What is analgesic nephropathy?
An analgesic is any medicine intended to alleviate pain. Over-the-counter analgesics include the following:
* naproxen sodium
Some conditions make taking these common painkillers dangerous for the kidneys. Taking one, or a combination of, these drugs regularly over a long period of time may increase the risk of kidney problems.
Analgesic nephropathy is a chronic kidney disease that gradually leads to end-stage renal disease and the need for permanent dialysis or a kidney transplant to restore renal function. It can result from taking painkillers every day for several years. And, the painkillers that combine two or more analgesics (for example, aspirin and acetaminophen together) with caffeine or codeine are the most likely to damage the kidneys. These mixtures are often sold as powders. Analgesic nephropathy occurs in four out of 100,000 people, usually in women over 30 years of age.
What are the symptoms of analgesic nephropathy?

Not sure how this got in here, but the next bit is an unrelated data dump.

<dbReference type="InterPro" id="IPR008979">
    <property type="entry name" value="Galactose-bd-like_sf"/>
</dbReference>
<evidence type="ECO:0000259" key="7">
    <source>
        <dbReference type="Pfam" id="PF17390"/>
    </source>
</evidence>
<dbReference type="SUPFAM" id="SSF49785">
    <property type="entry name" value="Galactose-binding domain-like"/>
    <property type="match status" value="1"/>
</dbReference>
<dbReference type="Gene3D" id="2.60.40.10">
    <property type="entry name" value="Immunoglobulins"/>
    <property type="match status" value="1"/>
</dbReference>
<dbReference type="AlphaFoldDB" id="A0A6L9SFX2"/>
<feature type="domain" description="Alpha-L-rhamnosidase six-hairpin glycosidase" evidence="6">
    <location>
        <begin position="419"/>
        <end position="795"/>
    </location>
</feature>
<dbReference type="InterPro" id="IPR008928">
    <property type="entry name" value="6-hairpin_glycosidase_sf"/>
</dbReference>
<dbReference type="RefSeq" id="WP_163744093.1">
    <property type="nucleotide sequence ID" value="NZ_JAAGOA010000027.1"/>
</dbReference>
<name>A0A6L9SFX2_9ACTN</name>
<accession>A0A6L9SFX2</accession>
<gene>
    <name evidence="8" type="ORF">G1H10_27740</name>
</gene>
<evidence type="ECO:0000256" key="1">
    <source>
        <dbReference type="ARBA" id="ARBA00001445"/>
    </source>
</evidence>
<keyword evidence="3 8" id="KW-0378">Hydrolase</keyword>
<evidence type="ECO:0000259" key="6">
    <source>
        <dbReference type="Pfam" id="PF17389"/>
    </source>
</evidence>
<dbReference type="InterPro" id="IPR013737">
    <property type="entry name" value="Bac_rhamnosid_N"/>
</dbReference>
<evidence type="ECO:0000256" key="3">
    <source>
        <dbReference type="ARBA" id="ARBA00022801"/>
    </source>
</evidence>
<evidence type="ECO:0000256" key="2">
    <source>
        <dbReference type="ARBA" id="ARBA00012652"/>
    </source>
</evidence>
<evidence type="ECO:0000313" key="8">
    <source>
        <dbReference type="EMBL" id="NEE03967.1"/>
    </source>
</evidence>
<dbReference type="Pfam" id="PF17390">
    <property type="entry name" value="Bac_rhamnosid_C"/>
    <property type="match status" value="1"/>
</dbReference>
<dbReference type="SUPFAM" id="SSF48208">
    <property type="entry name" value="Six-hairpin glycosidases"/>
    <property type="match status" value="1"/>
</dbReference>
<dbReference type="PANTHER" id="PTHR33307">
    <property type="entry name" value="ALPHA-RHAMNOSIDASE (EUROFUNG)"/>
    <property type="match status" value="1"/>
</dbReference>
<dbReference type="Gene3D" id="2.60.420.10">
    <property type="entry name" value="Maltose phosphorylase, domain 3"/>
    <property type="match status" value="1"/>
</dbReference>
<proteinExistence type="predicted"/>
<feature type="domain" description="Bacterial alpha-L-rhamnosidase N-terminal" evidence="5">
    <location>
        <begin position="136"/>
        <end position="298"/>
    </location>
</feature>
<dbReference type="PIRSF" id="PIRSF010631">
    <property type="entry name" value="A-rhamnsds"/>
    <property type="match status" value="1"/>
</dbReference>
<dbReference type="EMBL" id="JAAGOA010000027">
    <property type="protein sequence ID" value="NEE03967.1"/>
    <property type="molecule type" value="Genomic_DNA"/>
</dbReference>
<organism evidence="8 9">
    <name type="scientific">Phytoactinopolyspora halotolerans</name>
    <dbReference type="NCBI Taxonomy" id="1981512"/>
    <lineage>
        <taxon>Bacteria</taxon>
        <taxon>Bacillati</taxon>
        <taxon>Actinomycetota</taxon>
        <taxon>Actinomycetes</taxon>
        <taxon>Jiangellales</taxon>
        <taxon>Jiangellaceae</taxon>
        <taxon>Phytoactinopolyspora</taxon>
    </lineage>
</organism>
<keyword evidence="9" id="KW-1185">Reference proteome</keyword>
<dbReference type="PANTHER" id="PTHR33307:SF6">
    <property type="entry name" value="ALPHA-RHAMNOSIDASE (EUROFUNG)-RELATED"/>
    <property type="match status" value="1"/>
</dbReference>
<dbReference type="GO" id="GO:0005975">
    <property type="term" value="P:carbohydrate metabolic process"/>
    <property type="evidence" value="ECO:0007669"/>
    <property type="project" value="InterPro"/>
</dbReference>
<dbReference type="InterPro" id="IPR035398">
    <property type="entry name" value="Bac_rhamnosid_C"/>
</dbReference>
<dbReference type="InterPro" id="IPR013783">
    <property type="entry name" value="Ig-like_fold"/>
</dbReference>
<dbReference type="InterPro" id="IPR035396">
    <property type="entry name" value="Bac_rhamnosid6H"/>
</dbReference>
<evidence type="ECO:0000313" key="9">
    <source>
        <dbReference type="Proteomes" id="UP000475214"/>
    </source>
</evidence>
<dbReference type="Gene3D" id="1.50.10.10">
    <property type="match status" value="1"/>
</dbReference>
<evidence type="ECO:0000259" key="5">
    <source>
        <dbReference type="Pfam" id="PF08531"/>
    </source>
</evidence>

The following are the most common symptoms of analgesic nephropathy. However, each individual may experience symptoms differently. Symptoms may include:
* fatigue or weakness
* blood in the urine
* an increase in urination frequency or urgency
* pain in the back or flank area (where the kidneys are located)
* a decrease in urine output
* decreased alertness such as drowsiness, confusion/delirium, or lethargy
* decreased sensation or numbness, especially in the extremities
* nausea, vomiting
* generalized swelling
* easy bruising or bleeding
Some patients experience no symptoms. The symptoms of analgesic nephropathy may resemble other medical conditions or problems. Always consult your physician for a diagnosis.
Treatment for analgesic nephropathy:
Specific treatment for analgesic nephropathy will be determined by your physician based on:
* your age, overall health, and medical history
* extent of the disease
* your tolerance for specific medications, procedures, or therapies
* expectations for the course of the disease
* your opinion or preference